The world’s most successful companies don’t simply respond to industry trends and market shifts. They anticipate them and even create them.

Think of companies that have chartered the course into new industries and business models. Henry Ford recognized that a practical and affordable automobile would appeal to the masses, which helped spur his idea for creating the modern assembly line to mass-produce cars.

Apple is another great example. Consumers didn’t realize they wanted an iPod until Apple created the innovative device that sent mobile and personalized music into the future. Steve Jobs recognized an opportunity and took a bold yet calculated risk.

The CIO can help the organization to anticipate the future of business, including the types of products and services consumers will want and need in the future. The use and widespread deployment of analytics throughout the enterprise can enable business leaders and front-line managers to read the tea leaves and act on customer and market opportunities ahead of the industry.

For instance, bank officials can use analytics to help determine the investment needs and products sought by Millenials as their earnings potential increases. Business leaders for a consumer packaged goods (CPG) company can use analytics to identify opportunities for developing and marketing new products aimed at consumers in emerging economies that will increasingly be seeking convenience as their standard of living increases.

Building deeper engagement with customers through the use of Voice of the Customer tools and other types of feedback mechanisms can also help businesses identify consumer interests and then take a proactive approach to meeting those desires.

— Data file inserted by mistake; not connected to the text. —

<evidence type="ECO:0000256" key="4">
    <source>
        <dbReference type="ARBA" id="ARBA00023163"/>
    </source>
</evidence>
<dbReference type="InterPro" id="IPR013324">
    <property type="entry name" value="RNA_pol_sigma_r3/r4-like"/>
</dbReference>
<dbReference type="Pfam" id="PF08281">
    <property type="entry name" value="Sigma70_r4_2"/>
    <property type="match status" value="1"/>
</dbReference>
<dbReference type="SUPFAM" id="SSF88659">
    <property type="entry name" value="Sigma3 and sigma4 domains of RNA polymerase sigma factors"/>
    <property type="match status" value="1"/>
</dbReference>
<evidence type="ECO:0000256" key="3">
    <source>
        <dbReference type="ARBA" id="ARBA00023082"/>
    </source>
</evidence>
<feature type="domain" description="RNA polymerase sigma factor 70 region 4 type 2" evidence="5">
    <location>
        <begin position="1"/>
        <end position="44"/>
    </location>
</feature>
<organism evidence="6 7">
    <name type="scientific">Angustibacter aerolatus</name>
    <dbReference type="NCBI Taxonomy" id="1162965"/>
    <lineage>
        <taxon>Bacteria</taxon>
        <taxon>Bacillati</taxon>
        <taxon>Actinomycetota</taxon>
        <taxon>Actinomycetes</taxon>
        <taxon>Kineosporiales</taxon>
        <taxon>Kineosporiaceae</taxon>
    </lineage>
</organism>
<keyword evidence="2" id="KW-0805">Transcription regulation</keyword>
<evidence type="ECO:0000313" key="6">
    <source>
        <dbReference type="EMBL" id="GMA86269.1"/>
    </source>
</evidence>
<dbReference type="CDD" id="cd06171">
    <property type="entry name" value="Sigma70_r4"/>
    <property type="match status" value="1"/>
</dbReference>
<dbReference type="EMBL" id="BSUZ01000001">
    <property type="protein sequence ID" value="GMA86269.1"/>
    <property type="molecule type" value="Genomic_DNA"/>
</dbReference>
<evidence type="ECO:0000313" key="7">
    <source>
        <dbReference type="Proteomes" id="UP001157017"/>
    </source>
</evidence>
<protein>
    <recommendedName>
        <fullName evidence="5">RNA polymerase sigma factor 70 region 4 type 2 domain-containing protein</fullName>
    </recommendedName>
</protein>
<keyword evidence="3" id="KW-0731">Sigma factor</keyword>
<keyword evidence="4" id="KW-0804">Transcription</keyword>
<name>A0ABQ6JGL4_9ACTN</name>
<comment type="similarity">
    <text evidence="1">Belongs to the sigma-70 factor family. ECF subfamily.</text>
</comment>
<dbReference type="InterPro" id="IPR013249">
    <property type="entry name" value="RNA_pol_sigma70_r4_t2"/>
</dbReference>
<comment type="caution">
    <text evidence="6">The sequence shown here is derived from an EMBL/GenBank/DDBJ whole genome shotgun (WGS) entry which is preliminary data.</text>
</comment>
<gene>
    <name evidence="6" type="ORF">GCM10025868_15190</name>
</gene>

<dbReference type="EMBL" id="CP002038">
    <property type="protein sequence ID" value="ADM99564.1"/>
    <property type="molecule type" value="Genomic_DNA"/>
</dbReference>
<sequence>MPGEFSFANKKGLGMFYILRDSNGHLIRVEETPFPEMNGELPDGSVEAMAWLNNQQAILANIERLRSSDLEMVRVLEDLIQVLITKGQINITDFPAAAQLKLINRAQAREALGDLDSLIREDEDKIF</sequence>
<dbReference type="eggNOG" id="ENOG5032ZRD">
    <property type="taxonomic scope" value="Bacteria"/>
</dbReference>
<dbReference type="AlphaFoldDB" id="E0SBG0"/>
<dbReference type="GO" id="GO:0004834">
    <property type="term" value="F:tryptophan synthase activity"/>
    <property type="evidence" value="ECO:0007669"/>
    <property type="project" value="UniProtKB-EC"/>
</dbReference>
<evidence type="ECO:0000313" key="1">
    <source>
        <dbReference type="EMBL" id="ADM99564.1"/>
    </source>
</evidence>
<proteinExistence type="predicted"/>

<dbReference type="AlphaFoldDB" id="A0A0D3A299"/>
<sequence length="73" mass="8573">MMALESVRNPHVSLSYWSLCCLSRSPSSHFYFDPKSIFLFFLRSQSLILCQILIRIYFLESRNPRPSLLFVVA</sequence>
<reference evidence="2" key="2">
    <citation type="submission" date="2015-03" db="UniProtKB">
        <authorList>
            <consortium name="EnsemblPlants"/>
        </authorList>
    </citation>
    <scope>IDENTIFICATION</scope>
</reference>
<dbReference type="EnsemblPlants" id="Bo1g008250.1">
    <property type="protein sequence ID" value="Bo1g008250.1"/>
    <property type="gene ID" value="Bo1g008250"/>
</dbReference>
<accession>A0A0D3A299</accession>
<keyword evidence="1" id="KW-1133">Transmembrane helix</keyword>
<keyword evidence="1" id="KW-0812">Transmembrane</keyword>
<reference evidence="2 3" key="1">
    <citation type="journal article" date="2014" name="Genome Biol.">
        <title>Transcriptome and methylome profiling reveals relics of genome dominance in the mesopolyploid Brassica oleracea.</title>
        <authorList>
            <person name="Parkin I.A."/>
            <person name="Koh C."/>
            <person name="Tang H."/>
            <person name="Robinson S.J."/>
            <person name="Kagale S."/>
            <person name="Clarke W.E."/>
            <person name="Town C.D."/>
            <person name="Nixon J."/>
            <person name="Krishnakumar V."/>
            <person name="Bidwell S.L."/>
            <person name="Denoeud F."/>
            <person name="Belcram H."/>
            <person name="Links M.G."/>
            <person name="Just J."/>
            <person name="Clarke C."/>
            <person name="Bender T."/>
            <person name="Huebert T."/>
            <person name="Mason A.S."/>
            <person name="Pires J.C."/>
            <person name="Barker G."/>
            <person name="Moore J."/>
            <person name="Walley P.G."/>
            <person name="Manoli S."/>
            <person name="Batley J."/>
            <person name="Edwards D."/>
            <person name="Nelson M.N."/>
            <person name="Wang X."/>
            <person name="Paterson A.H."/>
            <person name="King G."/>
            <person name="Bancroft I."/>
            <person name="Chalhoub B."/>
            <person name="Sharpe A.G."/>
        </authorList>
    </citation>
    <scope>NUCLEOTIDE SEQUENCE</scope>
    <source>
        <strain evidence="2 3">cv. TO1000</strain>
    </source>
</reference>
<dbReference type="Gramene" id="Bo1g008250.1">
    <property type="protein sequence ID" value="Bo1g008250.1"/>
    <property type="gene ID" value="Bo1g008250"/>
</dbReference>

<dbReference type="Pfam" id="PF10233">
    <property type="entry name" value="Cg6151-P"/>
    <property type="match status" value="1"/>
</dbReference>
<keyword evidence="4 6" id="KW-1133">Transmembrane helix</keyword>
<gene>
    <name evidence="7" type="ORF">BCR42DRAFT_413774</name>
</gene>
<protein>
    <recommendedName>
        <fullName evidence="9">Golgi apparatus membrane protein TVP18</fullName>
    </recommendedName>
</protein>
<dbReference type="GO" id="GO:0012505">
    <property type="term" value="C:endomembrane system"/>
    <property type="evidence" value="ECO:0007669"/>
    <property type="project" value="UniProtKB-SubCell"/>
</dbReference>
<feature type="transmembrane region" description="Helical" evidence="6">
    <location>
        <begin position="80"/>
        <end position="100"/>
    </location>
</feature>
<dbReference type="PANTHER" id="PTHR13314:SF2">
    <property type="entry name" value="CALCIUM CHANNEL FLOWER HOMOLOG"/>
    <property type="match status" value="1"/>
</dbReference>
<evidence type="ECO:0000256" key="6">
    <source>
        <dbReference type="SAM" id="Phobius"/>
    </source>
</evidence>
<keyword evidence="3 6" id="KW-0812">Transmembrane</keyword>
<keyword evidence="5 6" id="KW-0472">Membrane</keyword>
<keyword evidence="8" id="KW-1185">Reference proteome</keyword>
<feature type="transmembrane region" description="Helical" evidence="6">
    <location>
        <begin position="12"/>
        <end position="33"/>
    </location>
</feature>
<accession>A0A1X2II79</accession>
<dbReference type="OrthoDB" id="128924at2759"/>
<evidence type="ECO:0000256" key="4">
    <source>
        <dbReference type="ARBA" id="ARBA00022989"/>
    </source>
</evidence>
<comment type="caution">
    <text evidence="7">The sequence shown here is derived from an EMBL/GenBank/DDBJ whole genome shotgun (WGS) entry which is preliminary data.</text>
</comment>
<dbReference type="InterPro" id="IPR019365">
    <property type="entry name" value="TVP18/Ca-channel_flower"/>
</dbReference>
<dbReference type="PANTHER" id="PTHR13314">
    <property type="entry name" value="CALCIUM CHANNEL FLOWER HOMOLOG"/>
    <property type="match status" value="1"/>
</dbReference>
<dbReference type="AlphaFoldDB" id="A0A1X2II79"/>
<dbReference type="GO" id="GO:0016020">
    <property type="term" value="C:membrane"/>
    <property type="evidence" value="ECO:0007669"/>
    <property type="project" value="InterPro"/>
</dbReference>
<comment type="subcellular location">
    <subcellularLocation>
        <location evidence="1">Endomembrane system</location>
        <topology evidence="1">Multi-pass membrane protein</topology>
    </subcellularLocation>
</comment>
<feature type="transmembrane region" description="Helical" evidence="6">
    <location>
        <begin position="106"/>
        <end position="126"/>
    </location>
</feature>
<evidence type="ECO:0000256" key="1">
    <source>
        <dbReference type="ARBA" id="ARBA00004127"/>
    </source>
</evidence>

Anticipating future business opportunities – some of which may fall outside of a company’s core areas of focus -- will require CIOs and other business leaders to think differently. As Rich Adduci, SVP & CIO at Boston Scientific points out in this HMG Strategy video, CIOs have relied on large suppliers to bring innovation to them for the past 20 to 30 years. Going forward, CIOs will need to become more inventive.

“Now as a CIO, if you want to be more innovative, you have to be comfortable taking risk, you have to go fishing for new opportunities and new ideas – because those won’t just come to you through your supplier network,” said Adduci. “You have to develop them and be comfortable reaching out to the venture (capital) community and talking to smaller companies to see where the new opportunities are.”

The CIO can also help foster a culture of continuous innovation and work with senior management to identify opportunities for transforming the business. Because if there’s one thing that IT and business leaders have learned in the age of disruptive innovation, it’s that companies can’t rely on historical success for future growth.